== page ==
An expert explains why you're probably using your fan wrong

Get the best from your fan with some strategic positioning

(Image credit: Getty)

The scorching hot weather has hit and many of us are struggling to keep cool while working from home and trying to get to sleep at night. Having the best fan is key when the mercury soars - but are you using yours effectively?

An expert has shared some simple tips, and explained why you might be using your fan wrong, preventing you from feeling the full benefit.

fan in a home office room

(Image credit: Meaco)

Most of us tend to point our fans directly towards us so we can feel the breeze that makes us feel a bit cooler. However, Chris Michael from air conditioning system company Meaco recommends placing them more strategically.

'Having a fan blow directly onto your face is fine for a short period of time but is unpleasant if done for too long, and does not help to share the effect with anyone else in the room,' says Chris. 

'Using an air circulator that bounces the air off the walls and ceilings gets all of the air in the room moving and ensures that the cooling effect is shared out.' So while it may be tempting to position your face perilously close to the blades because it's just so hot, you're far better off placing it more centrally in the room.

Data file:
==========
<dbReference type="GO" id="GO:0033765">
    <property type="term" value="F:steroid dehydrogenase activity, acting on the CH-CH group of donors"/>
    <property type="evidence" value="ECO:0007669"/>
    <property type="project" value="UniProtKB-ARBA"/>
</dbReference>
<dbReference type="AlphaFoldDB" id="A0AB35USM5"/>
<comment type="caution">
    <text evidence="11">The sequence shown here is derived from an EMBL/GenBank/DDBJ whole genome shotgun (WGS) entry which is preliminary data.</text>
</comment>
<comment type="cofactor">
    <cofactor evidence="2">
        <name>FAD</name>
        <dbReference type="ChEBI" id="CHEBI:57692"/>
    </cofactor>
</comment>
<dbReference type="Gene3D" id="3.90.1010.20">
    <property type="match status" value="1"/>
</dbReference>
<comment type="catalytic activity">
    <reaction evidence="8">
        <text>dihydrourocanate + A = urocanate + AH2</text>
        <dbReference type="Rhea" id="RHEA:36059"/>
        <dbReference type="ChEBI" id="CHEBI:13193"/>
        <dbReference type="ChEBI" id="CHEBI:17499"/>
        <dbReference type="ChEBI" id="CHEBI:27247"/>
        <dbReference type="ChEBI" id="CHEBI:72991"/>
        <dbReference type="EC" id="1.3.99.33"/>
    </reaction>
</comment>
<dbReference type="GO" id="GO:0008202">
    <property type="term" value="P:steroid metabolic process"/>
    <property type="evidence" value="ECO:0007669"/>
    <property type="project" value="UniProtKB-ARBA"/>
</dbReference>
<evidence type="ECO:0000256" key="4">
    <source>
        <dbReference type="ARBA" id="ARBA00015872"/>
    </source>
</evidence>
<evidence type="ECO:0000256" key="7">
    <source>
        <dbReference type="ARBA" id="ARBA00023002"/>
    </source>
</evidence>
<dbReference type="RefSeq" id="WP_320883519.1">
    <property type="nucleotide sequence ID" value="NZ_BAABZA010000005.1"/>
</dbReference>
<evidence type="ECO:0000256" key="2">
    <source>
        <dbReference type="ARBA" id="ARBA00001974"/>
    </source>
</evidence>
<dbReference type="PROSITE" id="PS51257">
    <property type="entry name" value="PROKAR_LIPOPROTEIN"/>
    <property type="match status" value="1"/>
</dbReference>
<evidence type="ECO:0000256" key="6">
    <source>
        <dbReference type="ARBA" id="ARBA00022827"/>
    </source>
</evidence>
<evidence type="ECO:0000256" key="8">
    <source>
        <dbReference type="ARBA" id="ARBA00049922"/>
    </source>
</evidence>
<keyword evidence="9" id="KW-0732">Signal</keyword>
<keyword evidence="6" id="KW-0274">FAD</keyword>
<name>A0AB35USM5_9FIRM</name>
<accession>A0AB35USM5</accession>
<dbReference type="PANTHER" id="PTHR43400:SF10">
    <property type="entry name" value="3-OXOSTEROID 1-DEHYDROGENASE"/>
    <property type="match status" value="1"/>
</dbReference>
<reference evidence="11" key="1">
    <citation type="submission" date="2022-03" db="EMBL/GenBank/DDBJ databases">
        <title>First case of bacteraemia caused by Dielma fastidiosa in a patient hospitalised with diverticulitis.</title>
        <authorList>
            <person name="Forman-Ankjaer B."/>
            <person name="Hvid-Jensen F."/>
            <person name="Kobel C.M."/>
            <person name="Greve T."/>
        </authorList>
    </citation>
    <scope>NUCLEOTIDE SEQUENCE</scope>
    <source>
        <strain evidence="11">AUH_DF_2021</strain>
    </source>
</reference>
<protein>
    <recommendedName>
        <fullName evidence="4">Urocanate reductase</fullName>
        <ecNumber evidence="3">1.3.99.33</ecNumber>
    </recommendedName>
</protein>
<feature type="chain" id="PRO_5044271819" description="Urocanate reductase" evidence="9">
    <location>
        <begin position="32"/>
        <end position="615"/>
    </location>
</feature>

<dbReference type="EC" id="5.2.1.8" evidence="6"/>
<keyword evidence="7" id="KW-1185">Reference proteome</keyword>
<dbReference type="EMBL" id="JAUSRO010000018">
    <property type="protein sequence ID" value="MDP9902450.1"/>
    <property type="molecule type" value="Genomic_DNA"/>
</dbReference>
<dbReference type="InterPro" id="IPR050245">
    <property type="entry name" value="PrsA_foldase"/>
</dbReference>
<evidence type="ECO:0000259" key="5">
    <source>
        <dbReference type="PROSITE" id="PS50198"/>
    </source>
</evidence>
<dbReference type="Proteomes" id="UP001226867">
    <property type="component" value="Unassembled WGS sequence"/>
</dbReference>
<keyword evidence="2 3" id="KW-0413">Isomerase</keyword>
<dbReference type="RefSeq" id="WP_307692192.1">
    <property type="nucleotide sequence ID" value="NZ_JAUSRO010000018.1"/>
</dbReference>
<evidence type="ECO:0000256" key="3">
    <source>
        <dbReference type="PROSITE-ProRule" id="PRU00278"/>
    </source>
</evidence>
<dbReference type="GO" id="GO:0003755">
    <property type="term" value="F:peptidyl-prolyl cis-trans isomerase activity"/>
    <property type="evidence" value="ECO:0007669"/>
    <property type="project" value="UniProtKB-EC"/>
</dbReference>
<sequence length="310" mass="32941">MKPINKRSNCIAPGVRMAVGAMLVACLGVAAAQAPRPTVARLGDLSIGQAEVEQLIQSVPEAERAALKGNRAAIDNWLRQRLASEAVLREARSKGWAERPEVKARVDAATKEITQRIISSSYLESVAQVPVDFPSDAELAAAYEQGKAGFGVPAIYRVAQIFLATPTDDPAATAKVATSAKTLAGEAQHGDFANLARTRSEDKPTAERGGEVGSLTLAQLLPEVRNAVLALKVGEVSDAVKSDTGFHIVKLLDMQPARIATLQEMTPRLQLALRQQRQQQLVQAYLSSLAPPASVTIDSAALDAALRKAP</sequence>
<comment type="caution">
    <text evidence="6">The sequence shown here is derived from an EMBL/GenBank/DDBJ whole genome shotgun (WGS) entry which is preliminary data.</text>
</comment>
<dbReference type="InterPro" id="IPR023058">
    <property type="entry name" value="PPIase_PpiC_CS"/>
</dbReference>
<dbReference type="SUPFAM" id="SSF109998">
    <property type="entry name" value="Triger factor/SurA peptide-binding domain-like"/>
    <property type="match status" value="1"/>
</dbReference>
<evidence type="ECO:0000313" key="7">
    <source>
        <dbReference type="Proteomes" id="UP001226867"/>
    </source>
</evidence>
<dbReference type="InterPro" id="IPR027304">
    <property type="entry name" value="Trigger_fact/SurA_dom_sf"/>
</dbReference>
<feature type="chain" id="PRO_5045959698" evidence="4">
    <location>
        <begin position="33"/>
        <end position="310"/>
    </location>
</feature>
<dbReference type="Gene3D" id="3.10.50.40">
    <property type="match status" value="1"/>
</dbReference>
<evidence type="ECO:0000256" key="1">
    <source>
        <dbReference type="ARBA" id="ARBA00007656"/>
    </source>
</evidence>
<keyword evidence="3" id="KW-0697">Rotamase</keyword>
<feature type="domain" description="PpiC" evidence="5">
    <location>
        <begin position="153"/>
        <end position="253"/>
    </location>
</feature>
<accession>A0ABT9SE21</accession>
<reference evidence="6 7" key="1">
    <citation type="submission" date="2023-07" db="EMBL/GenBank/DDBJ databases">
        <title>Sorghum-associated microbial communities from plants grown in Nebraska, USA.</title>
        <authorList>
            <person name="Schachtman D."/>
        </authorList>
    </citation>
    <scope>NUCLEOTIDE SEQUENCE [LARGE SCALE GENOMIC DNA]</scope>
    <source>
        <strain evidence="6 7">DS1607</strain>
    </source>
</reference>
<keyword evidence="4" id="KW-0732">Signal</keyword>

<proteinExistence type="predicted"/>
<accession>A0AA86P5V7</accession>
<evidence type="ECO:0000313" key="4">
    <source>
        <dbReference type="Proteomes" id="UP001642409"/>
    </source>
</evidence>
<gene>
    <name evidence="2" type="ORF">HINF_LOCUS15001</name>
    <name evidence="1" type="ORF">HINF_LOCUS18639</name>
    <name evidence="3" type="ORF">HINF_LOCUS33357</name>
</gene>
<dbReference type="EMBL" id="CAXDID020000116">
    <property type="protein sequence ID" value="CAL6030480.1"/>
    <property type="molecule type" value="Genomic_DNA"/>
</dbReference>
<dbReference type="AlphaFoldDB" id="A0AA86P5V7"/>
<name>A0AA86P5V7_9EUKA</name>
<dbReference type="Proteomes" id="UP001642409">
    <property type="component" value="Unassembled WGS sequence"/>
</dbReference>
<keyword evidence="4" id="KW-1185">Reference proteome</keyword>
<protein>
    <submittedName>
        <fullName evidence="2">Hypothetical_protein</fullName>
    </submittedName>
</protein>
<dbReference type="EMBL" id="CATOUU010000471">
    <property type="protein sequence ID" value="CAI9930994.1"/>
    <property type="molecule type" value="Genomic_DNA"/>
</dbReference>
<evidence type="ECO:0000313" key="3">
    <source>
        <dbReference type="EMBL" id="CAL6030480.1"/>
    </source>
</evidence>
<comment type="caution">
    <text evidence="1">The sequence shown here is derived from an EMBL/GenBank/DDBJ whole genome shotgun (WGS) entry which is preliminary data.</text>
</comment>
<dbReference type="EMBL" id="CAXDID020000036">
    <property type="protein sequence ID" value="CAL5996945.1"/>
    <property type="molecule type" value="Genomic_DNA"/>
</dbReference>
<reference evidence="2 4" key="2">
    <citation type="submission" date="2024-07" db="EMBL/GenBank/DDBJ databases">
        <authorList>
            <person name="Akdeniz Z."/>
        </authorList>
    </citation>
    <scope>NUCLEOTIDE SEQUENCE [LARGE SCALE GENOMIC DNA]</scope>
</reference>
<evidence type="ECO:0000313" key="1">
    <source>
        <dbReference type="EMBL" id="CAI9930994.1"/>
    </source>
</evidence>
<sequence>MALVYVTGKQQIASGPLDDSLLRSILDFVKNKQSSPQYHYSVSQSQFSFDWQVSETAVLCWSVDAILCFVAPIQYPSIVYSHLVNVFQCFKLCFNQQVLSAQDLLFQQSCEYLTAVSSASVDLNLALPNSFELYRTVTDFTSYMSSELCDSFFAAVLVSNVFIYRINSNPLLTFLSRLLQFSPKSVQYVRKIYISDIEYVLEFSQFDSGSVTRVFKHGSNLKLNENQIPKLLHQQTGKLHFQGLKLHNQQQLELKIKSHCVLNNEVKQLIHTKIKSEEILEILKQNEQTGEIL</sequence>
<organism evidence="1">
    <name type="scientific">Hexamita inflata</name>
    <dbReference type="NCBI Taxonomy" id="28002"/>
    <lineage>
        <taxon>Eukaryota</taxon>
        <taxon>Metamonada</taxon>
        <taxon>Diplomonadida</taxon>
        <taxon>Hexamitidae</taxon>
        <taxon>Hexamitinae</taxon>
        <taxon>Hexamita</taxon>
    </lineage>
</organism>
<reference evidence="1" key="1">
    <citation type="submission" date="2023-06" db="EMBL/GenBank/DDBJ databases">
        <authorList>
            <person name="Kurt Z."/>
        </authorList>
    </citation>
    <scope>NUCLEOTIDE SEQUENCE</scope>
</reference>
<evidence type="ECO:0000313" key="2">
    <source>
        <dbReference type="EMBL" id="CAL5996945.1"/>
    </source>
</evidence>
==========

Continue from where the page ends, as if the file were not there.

desk fan

(Image credit: Meaco)

No one wants to spend time in a hot room with zero airflow, so try to use your fan to circulate the air around the entire room. To really reduce the temperature of a room, Chris has a handy trick. 'You will need two windows in the room and two fans,' he says. 

'Point one out of one window to exhaust the hot air and one pointing into the room in the other window to circulate fresh cool air. This works best when the outside temperature is cooler than the indoor temperature and is also a great way of staying COVID safe when meeting friends indoors.'

dog sat by a fan

(Image credit: Getty)

Leaving windows open when the air is warmer outside than it is inside can actually make things worse, so shut blinds and windows at the hottest point of the day. If you've tried everything and still have a hot and stuffy room, find out how to cool a room down fast with our tips.

Simply too hot to sleep? Here's how to sleep in heat to help you get some shut-eye. Some suggest putting a box of ice cubes in front of your fan to help circulate cool air - either way, having your fan too close to you isn't the way to go.

Millie joined Real Homes in early 2021 as a homes news writer. When she isn't writing about trends, makeovers and houseplant care, she spends her free time making tweaks to her rented flat in North London. Her next project is a very basic armchair reupholstering job to help create a cosy reading nook in her living room. She loves browsing antique centres, tending to her small front garden, and is never without some fresh flowers at home.